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Clinical Concepts and Commentary  |   February 2001
Is There a Place for Inhaled Nitric Oxide in the Therapy of Massive Pulmonary Embolism?
Author Affiliations & Notes
  • George F. Rich, M.D., Ph.D.
    *
  • * University of Virginia Health System, Charlottesville, Virginia. gfr2f@virginia.edu
Article Information
Clinical Concepts and Commentary
Clinical Concepts and Commentary   |   February 2001
Is There a Place for Inhaled Nitric Oxide in the Therapy of Massive Pulmonary Embolism?
Anesthesiology 2 2001, Vol.94, 354. doi:
Anesthesiology 2 2001, Vol.94, 354. doi:
In Reply:—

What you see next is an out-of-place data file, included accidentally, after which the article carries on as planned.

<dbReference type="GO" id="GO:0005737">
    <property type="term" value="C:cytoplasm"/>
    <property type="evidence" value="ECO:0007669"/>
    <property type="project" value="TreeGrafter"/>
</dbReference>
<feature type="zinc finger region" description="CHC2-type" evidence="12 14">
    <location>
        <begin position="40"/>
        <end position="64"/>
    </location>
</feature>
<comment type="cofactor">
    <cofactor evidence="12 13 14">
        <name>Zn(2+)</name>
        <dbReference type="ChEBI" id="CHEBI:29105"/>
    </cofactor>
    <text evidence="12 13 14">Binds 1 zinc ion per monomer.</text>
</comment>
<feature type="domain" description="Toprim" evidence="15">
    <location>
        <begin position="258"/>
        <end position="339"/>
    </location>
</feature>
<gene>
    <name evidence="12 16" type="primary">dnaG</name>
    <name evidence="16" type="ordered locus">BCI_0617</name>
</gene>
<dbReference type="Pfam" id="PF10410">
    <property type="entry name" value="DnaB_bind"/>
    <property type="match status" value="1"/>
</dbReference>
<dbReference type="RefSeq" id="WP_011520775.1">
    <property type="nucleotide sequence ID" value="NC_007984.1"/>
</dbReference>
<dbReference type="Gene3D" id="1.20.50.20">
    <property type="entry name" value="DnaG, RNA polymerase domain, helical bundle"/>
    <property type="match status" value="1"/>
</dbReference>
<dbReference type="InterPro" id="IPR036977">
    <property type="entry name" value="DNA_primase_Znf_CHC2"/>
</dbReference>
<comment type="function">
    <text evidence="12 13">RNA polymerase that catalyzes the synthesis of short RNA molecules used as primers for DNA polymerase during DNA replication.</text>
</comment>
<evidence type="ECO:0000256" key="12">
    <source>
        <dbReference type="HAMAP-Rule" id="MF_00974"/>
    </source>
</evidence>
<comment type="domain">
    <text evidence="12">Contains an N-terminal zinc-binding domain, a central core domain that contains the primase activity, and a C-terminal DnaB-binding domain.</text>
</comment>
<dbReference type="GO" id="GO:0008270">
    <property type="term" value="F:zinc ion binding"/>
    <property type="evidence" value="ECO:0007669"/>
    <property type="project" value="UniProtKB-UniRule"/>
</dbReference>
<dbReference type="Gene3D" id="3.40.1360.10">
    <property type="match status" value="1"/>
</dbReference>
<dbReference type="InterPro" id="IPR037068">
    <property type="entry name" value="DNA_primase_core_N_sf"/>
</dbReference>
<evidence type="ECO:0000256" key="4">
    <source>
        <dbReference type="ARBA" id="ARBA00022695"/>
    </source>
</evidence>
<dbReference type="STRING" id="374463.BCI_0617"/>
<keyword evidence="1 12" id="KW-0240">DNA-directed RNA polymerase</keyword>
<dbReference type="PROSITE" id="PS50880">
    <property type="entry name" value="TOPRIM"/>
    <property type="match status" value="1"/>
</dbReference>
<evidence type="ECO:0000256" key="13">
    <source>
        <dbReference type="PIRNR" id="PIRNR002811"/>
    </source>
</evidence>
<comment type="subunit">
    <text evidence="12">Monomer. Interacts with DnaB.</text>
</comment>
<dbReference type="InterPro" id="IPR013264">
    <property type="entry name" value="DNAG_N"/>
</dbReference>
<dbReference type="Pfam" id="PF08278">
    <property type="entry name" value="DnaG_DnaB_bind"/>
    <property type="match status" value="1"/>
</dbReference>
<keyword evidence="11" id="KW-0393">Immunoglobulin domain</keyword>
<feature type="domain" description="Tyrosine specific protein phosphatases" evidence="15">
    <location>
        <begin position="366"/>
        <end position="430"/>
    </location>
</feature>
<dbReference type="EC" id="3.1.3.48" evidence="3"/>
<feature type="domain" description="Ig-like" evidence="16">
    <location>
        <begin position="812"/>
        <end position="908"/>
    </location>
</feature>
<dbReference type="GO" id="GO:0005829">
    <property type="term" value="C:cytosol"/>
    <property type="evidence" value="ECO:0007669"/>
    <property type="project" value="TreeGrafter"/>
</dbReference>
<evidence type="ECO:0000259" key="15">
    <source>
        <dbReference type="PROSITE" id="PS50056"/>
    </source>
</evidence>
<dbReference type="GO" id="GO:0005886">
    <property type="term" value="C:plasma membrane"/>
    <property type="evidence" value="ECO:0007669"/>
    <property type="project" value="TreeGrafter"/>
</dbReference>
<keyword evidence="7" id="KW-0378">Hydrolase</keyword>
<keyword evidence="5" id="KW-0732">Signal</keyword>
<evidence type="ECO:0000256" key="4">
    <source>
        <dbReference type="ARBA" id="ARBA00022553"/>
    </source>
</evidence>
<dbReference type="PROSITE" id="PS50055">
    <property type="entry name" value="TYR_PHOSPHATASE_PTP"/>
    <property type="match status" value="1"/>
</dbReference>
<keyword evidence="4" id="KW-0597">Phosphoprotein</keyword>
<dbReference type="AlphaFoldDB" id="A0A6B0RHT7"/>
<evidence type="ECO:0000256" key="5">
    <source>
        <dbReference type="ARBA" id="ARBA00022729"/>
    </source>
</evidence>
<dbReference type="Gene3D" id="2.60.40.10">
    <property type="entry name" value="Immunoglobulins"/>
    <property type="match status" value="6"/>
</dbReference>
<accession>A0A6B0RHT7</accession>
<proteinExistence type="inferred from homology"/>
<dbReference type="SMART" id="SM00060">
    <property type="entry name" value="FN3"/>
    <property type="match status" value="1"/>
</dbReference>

We presented a brief overview of the perioperative uses of inhaled nitric oxide (NO). Although we covered the most common indications for inhaled NO, the letter by Tanus-Santos correctly suggests that additional uses have been described, such as the management of pulmonary embolism. There are also case reports of the use of inhaled NO in hepato-pulmonary syndrome and after heparin-protamine reactions. Since the publication of our article, inhaled NO has received Food and Drug Administration approval for term and near-term (older than 34 weeks) neonates with hypoxic respiratory failure associated with pulmonary hypertension. It is important to realize that all other uses of inhaled NO are considered “off-label.” Furthermore, consideration of the use of inhaled NO to treat pulmonary hypertension with or without hypoxemia should include its considerable cost.